Advanced Dental Research Shows Chewing Food Could Help Protect Against Illness
As kids, we'd probably get used to the line "chew your food!" from our scowling mum at the dining table; and now as adults you very likely have once snapped at your kid using those same words.
Well, for whatever reason parents have for being stern with that advice, it now has a scientific backing as a new study shows that chewing food does a lot more good than just table manners niceties.
"It's important to continue studies into all aspects or oral care. As professionals we need to be looking at all ways to improve out dental care!." - Dental Professionals - Buckle Advanced Dental
A new study, published in the scientific journal Immunity, says chewing food or mastication helps stimulate the release of an immune cell, T helper 17 (Th17), in the mouth which prevents infection.
Th17 cells are part of an adaptive immune system that defends against potentially harmful pathogens using specific antigens; while tolerating harmless bacteria that can boost health.
According to the study team leader, Dr. Joanne Konkel of the University of Manchester, Th17 cells are created in the gut and the skin through the presence of friendly bacteria. However, the researchers are yet to discover how Th17 cells are produced in the mouth.
Chewing can trigger a protective immune reaction in the gum
While undertaking the research, Dr. Konkel and his team note that the mechanical force used in chewing or mastication causes a physiological abrasion and sore in the mouth.
With this observation in mind, the study group investigated if such oral damage plays any role in the production of Th17 cells in the mouth.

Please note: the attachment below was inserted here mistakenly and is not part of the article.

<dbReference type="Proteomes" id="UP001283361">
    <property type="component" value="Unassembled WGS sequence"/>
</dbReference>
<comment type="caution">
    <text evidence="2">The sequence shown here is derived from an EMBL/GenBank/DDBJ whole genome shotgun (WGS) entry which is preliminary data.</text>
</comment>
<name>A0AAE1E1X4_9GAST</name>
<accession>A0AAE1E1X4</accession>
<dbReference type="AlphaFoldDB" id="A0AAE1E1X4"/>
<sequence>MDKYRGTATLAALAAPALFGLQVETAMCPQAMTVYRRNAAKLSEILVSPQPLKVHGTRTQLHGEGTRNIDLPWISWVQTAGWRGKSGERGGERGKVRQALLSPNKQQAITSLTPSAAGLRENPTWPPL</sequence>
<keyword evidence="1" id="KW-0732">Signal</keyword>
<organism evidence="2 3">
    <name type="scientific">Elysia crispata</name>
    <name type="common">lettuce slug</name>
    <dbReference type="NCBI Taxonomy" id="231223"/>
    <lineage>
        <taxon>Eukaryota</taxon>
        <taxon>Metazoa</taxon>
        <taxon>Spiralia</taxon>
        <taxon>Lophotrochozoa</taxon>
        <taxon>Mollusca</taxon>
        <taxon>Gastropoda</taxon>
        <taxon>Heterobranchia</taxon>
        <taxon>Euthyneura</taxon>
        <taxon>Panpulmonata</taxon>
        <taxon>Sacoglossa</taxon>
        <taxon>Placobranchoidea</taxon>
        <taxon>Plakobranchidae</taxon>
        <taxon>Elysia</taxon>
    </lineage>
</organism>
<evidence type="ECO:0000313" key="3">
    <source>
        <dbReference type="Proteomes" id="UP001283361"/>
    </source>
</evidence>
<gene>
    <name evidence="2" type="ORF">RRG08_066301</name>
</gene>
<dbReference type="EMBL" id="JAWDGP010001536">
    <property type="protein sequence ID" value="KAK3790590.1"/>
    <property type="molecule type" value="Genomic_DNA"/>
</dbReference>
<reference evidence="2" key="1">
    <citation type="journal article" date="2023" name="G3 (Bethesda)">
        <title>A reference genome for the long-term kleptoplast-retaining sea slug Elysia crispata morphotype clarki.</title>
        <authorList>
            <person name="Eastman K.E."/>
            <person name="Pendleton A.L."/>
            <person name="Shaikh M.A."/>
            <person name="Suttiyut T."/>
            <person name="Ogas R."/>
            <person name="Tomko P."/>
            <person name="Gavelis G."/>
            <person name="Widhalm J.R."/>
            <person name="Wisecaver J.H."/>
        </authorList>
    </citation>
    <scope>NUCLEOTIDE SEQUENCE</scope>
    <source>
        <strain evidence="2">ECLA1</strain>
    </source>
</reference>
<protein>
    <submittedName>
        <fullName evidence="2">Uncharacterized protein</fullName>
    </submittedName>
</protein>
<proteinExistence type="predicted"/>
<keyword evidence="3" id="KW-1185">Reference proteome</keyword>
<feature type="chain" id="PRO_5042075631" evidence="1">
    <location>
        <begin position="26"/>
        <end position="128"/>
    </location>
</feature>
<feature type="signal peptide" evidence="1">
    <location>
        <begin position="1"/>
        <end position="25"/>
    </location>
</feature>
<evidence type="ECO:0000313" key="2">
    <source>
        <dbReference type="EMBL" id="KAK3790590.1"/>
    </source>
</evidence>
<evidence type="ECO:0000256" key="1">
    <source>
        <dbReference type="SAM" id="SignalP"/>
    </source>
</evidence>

In making the new discovery, the researchers fed growing mice soft foods, which didn't require much chewing until they were 24 weeks old. After that age, the release and amount of Th17 cells in the mouth of the rodents was calculated.
It was observed that there was a significant reduction in the amount of Th17 produced, which the research team theorized was a result of the reduction in the extent of chewing that causes physiological damage to the gums.
A reverse investigation using the same test object confirmed the theory. The researchers increased the levels of physiological damage in the rodents' mouth by rubbing their gums with a sterilized cotton applicator. The result was an increase in the production of Th17 cells.
Dr. Konkel and his team believe the finding shows that chewing food could help protect us against illness.
The team leader said the immune system does an amazing balancing act at barrier points in the body such as the skin, mouth and gut by defending the system against dangerous pathogens while at the same time enduring the presence of regular and harmless bacteria.
Dr. Konkel added that unlike other barriers, the mouth stimulates the production of Th17 cells in a different way, using mastication rather than bacteria. As a result, chewing can trigger a protective immune reaction in the gum.
As a rule of the thumb, to maintain good dental health, dentists recommend regular cleanings and exams to keep the teeth and gums healthy and to prevent dental conditions and diseases.
...But too much chewing can be harmful
The study team, however, warned that excessive Th17 cell production in the mouth may not always be good to the health, as it can expose the individual to the risk of periodontitis (gum disease).
Periodontitis has been linked to other health complications like diabetes and rheumatoid arthritis.
In the study conducted with the weaning mice, the rodents were also fed hard food, which forced them to chew harder. The result showed that more physiological damage in their mouths was induced by mastication, which led to more periodontal bone loss.